The star of the north. (Bloomsburg, Pa.) 1849-1866, May 31, 1855, Image 1

Below is the OCR text representation for this newspapers page. It is also available as plain text as well as XML.

    Ii i r OT A|> Ap Tlfl 1 WORTH
1 tLllj 1 iV-tt vJJI X XXrj -\l wlrX X XX#
I. .J..J ■■ ■■ ■ 1 , VT
B. W. Helm Proprietor.]
OFFICE— f/p stairs, in the new brisk build
ing, on the south side oj Main Street,
third equate below Market.
TERMS: —Two Dollars per annum, if
paid within six months from the lime of sub
scribing ; two dollars and fifty cents if not
paid within the year. No subscription re
ceived for a less period than six months ; no
discontinuance permitted until all arrearages
ere paid, nnless at the option of the editor.
ADVERTISEMENTS not exceeding one square
will be inserted three times for One Dollar
end twenty fire cents for each additional in
eertiofl. A liberal discount will be made to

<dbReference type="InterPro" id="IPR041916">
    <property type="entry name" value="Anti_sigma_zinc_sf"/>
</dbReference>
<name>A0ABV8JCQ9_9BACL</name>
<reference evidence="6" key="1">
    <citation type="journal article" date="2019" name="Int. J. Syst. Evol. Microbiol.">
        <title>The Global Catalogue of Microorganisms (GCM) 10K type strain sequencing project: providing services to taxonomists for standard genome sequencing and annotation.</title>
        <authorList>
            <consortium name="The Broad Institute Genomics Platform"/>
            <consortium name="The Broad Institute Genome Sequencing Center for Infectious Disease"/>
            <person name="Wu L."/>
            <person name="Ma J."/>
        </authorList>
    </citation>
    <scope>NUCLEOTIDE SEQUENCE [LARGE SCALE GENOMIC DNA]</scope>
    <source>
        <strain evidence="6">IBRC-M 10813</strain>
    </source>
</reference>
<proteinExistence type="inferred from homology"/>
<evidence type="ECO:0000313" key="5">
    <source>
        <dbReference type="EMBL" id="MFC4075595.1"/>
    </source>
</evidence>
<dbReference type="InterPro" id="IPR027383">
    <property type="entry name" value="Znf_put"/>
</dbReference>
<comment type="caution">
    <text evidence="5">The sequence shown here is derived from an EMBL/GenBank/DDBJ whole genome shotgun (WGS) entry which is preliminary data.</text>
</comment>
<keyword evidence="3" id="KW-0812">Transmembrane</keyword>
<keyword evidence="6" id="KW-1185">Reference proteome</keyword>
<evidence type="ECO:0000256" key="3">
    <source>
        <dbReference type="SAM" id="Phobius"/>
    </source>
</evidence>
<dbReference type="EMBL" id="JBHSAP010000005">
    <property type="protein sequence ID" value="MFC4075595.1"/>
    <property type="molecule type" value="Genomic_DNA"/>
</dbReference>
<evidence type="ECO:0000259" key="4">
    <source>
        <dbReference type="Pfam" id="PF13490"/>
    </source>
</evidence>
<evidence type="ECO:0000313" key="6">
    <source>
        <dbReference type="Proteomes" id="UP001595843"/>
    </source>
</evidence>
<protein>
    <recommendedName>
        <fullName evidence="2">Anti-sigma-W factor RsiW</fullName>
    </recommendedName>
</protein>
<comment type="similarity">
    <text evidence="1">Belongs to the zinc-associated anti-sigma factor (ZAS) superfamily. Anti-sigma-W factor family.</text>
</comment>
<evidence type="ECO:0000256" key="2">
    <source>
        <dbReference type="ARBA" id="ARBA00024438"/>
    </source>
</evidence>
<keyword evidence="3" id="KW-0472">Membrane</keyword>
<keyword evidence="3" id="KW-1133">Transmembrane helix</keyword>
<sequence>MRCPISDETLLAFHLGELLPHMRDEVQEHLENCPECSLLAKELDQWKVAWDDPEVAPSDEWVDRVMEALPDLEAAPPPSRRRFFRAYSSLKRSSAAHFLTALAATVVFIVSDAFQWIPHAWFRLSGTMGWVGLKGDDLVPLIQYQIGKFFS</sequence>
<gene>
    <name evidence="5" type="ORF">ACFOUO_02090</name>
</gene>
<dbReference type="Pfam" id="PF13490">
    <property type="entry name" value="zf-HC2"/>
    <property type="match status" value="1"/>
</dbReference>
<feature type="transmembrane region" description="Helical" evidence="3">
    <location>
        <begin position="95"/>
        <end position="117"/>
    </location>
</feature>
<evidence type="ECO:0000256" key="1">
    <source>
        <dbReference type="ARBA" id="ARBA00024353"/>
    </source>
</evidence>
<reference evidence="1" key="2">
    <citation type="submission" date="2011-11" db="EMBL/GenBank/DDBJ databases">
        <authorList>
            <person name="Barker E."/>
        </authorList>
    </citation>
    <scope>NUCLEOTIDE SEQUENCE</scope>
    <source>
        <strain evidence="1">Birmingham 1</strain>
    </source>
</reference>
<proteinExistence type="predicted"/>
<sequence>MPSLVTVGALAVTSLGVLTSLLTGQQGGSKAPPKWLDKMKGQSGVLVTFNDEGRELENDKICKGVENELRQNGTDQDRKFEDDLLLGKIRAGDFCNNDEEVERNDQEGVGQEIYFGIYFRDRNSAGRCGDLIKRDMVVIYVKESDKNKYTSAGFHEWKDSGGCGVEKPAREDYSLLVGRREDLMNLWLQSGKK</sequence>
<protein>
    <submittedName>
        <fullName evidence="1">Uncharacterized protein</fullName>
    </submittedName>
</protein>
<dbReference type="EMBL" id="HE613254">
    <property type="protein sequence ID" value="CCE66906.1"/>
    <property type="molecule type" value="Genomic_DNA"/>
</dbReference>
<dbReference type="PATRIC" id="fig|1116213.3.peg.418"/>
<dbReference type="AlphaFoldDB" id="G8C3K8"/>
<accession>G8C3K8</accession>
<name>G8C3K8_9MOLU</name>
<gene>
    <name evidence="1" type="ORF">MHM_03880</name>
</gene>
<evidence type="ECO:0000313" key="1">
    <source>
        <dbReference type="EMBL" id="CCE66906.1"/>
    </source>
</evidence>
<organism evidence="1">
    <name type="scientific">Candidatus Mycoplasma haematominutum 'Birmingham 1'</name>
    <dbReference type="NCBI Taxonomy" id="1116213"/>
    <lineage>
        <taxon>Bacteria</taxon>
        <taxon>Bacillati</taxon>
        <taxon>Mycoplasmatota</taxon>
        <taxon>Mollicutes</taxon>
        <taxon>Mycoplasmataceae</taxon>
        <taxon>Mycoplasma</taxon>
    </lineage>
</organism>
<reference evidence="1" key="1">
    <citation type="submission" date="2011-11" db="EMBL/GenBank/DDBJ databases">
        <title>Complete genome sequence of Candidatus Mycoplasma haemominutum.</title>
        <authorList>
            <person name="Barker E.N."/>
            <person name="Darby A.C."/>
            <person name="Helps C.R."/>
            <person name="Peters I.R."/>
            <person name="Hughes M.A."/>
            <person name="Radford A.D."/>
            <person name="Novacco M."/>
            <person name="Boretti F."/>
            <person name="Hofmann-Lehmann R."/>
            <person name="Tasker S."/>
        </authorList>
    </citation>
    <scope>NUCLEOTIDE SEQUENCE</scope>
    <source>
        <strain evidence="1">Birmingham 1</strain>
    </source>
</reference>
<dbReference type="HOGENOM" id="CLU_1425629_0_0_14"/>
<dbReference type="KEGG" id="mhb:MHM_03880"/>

those who advertise by the year.
For tire Star of the North.
MONDAY, May 21, 1855.
The beautiful back summersault or flip
flap, by which the Chevalier YVikofT has
thrown himself into the embrace of James
Gordon Benne'tt, is provoking a shower of
satirical articles from the city press. Among
ell the foea ef the proprietor of the Herald,
not one—with the exception, perhaps, of the
late Major Noah—has been so bitter, so per
sonal, so direct in the attacks, as this seme
Wikoff. He not only accused Bennett of re
ceiving bribes from Fanny Elssler, bnt speci
fied the articles and their cost. Soon after
Fanny's departure from this country, he
opened hi* budget of facts, and by the preci
sion of hi* charges, and the oorroborative tes
timony by which he sustained them, bother
ed the " Napoleor. of the press" pretty con
siderably. But the proprietor of the Herald
is a man who bides l)is time. Sometimes he
floor* his enemies by Incessant and uncom
promising persecution in print—lomelimes
by nnexpected acts of forbearance or kind
ness. He seems to have brought Mr. Wi
koff down by abstaining from u vailing him
•olf of the lex talionis, while the Chavalier